Today, we face the challenge of sorting through tons of information about health, in order to find relevance in the bits and pieces of what we get. We are in a crisis of solving the public health issues, despite the advancement in research, science and technology. The double burden of diseases, both communicable and lifestyle diseases, remains prevalent in our society. Moreover, we have a broken food system.

Food is a necessity for survival. It is vital to health and wellness. The nutrients we need come from the food we eat. The food is broken down, metabolized and assimilated into our body. Hippocrates, the father of medicine, recognized its substantial role in man’s existence. “Let food be thy medicine, and medicine thy food.” And it is no wonder why our society is sick and overweight, because many have not fully understood the value of eating healthy. It is one thing to die of hunger, but another thing to die of excess. A trite saying goes, “Eat to live not live to eat”. We have to eat at a cellular level. Eat to nourish our bodies.

Perhaps it’s not just the issue of making informed decision, but the problem lies in other predisposing, precipitating and perpetuating factors. Similar lessons we can adopt from 5 A’s of access to care can be applied to access to food: affordability, availability, accessibility, accommodation, and acceptability. We have to use these measures to improve our current food system. It would not take overnight, for it is a long overhaul process. But one by one we can make a difference.

And that is our aim at Kitch’n Gardens, to help people make educated and informed decision in their lifestyle choices. As well as to integrate both knowledge and practical know-how to grow food and cook healthy. The more people are surrounded with healthful choices, the easier it is for them to make that shift. We can choose to be passive spectators or be active participants in finding solutions to these problems.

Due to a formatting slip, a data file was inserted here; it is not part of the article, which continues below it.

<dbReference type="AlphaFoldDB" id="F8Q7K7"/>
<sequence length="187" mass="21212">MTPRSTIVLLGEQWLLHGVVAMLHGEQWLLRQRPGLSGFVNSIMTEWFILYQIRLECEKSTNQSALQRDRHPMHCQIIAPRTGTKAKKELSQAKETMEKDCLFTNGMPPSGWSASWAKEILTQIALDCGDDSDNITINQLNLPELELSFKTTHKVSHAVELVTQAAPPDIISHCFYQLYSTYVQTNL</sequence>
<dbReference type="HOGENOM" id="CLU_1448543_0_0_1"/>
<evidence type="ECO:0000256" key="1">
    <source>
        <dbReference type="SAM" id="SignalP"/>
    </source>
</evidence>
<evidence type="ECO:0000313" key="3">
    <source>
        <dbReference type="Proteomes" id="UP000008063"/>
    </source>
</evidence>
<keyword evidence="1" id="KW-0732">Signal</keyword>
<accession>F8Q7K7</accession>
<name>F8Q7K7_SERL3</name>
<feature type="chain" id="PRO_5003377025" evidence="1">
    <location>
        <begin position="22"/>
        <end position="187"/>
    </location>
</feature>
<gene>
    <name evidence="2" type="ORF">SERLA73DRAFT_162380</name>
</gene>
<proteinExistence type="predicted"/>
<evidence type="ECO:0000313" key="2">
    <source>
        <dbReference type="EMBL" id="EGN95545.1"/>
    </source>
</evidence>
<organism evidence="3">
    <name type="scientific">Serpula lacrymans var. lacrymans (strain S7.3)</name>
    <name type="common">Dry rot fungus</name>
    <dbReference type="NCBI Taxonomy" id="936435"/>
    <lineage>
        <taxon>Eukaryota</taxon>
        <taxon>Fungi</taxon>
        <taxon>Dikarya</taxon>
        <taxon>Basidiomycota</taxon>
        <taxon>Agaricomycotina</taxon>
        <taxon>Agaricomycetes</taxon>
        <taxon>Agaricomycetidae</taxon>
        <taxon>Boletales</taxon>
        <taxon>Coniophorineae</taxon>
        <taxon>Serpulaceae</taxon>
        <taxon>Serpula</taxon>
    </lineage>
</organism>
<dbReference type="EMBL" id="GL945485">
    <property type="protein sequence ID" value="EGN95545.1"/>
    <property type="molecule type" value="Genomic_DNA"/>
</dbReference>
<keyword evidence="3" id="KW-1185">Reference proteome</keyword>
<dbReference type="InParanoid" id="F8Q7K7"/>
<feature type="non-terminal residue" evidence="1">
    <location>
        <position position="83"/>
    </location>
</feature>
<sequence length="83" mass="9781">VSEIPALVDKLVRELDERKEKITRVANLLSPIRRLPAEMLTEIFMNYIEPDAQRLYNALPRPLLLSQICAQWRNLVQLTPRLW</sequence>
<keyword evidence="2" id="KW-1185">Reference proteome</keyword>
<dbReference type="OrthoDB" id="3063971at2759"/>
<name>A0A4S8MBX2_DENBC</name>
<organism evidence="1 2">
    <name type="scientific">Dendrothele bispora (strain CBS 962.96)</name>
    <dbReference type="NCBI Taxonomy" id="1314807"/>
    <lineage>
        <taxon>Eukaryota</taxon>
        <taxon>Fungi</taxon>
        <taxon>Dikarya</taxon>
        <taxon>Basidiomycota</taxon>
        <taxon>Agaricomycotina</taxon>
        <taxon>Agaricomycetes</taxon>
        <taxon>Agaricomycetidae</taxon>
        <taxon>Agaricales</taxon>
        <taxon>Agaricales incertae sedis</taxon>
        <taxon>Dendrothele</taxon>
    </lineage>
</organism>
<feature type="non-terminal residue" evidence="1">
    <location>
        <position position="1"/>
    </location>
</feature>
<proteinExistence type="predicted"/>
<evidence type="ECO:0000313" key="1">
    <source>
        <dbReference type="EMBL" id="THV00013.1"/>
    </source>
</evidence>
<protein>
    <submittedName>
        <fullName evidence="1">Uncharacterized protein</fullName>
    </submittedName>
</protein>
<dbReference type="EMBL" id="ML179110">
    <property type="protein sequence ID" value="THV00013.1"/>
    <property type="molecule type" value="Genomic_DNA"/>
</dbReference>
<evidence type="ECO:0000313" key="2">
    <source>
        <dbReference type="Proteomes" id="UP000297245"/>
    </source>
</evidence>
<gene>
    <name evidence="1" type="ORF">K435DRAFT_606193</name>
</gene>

Therefore, choose health, choose life, and make a difference!


Myrtle Pettit is a Certified Clinical Nutritionist. She finished her Masters in Public Health with a concentration in Nutrition at Liberty University, Lynchburg, VA. Furthermore, her drive to combine theory and practice led her to Living Light Culinary Institute, Fort Bragg, CA, to be certified as a Raw Food Chef and Instructor. She also holds a Master Food Preserver from Cornell University. Myrtle offers one on one consultation, provides health lectures, seminars, and healthy cooking classes to promote a healthier lifestyle. She’s very supportive of her students’ journey to health in every stage.